There’s no doubt about it: The workplace of the future is flexible. A flexible workplace boosts motivation, improves work-life balance and productivity, and retains talent. Multiple surveys have shown that flexible hours are one of the most important factors when it comes to job satisfaction.
No wonder companies across the world are offering flexible work and telecommuting programs. However, a recent survey revealed that Malaysian workers are less likely to ask for flexible working arrangements as compared to workers in other Asia-Pacific countries. The relatively low rate of employees engaged in flexible work is an opportunity for the Malaysian business community to improve workforce participation and improve productivity.
If you’re looking for a more flexible schedule, with your current employer or in a new firm, these seven steps may help you get it:
1. Begin by prioritizing your needs
The workflex format will work – for you and your company – provided you know what you are aiming for. Is it the chance to reduce the commute, spend more time with family or be able to focus on hobbies? Once you know why you’re going for this rejig, you’re be more focused and better able to build a case.
2. Figure out the kind of work flexibility you want
There’s no one-size-fits-all format when it comes to flexible work. You need to figure out what works for you: Telecommuting, a flexible / alternative schedule, a condensed work week, or your own schedule that involves giving up vacation days and taking time off later. Decide what your ideal flexible work format will be before you work on it.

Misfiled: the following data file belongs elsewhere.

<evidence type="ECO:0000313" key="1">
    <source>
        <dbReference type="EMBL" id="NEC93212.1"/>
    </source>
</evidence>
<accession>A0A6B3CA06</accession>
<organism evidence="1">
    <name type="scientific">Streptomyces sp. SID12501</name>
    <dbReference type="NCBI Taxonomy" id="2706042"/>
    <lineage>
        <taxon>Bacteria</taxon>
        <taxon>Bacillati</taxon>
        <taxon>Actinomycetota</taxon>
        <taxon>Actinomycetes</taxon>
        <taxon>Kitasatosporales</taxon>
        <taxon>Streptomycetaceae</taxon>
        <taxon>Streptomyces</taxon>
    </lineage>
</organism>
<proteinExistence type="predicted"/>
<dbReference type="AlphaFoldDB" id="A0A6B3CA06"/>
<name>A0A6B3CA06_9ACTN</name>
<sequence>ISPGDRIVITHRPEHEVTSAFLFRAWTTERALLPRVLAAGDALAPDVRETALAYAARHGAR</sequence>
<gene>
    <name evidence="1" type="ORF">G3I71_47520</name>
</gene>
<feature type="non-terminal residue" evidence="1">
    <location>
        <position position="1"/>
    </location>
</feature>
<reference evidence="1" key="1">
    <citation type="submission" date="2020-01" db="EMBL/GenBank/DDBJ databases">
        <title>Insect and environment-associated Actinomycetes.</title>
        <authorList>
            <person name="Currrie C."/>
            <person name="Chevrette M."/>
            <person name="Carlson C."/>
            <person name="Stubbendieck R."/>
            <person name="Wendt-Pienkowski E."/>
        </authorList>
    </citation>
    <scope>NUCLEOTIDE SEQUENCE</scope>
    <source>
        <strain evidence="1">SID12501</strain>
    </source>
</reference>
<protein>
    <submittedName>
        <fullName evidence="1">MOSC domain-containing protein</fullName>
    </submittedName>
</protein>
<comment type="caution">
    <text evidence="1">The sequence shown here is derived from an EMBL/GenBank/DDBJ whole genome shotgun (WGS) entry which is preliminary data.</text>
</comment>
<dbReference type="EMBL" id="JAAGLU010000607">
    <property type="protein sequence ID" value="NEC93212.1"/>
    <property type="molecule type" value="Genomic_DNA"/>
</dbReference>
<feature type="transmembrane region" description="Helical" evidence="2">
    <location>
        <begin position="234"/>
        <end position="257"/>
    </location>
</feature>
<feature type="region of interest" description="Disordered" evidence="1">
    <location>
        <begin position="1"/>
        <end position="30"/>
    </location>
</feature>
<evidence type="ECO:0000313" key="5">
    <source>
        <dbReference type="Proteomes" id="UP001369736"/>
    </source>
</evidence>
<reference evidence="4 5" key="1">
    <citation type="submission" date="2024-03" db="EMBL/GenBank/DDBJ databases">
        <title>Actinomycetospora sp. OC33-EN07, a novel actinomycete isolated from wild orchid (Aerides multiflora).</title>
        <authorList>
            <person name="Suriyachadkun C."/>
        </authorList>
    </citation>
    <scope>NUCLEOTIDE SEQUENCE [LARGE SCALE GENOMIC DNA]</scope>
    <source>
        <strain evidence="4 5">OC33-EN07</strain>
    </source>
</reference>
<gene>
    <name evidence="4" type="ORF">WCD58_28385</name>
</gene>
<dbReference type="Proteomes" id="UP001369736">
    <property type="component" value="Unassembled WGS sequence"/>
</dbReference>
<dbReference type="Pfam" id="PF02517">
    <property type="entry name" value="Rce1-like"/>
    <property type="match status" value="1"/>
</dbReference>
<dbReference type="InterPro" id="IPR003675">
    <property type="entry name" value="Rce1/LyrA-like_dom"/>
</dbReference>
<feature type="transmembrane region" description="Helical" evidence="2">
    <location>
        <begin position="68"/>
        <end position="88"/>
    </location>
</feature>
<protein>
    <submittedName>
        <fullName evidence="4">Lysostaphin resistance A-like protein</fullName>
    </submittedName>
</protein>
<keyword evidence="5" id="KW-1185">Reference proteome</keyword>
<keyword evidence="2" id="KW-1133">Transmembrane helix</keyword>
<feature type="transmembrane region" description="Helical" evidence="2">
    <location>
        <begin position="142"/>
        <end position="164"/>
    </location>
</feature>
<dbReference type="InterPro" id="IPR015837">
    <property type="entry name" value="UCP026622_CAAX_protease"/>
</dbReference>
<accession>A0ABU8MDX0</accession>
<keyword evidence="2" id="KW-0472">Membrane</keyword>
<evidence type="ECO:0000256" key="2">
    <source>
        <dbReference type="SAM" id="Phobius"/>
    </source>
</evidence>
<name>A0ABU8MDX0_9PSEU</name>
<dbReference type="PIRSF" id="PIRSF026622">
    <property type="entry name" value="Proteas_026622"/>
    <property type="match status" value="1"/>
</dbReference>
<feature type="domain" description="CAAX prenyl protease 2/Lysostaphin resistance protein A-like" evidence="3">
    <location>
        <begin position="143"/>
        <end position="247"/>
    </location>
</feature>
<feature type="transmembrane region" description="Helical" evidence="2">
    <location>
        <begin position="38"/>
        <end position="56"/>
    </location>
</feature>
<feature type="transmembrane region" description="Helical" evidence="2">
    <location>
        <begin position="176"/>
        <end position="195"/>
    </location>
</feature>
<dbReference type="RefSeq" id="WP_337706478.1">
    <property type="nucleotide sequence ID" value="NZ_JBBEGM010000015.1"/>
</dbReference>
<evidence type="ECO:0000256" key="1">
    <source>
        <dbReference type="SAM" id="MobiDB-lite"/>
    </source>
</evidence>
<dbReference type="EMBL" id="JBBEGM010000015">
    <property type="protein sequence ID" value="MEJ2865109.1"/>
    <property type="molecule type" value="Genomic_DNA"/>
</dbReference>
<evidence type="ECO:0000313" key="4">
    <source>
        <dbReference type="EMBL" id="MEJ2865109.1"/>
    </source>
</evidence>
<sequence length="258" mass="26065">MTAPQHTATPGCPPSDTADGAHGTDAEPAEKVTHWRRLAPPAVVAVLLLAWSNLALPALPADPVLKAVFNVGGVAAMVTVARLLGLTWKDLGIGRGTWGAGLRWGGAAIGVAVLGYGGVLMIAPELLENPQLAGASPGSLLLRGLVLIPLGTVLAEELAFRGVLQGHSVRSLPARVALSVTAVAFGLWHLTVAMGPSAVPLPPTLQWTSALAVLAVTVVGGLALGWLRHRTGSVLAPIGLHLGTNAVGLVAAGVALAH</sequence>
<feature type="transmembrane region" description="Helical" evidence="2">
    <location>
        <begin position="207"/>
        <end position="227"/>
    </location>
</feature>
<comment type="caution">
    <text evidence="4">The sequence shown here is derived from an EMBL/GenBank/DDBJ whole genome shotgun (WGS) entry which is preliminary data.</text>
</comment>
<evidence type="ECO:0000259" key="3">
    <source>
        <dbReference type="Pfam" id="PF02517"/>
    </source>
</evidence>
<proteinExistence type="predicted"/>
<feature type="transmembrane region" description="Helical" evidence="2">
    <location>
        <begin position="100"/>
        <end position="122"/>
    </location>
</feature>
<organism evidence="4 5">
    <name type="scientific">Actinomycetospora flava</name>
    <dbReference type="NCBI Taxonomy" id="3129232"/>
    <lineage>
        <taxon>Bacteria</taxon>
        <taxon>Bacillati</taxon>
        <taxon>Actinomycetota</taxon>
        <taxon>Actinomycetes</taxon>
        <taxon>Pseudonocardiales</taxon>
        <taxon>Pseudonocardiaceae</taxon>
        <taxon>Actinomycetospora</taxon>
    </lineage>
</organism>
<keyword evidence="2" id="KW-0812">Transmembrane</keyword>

3. Evaluate how receptive your employer is to workflex
If your company is a traditional work environment with strict do’s and don’ts, chances are they won’t be quick to embrace flexible work. But if they allow you to work from home once in a while and talk about how amazing remote working is, they may be ready.
4. Build a case for a flexible work arrangement
Create a formal pitch that specifies the type of flexibility you are looking for and how you will put it into place. Ask your employer for time and never begin this conversation by e-mailing the request.
5. Focus on the “we”, not on the “me”
You need to have a clear picture of how you plan to sustain – may be even boost – productivity. When you make your pitch, never focus on yourself or your needs. Use “we” instead of “I” and “me”. You have to convince the boss that the new plan is in his and the company’s best interest.
6. Ask for a trial period and work on your output
No manager is likely to give in to a flexible work request easily. Ask for a trial period to dispel fears and show how flexibility can work. Keep track of all quantifiable achievements. Make time for closer communication to make sure your boss trusts you and flexible is the “new normal”.
7. If nothing seems to work, look for other flexible pastures
Flexible work works, we all agree. But if the higher-ups in your company don’t agree, there’s little you can do. Look for other options; there are plenty of firms now willing to accommodate flexible working hours as a perk.
The right technology, regular communication and a disciplined attitude can ensure that a company and its employees can find the right fit between remote and office working hours. So go ahead and ask for your flexible hours!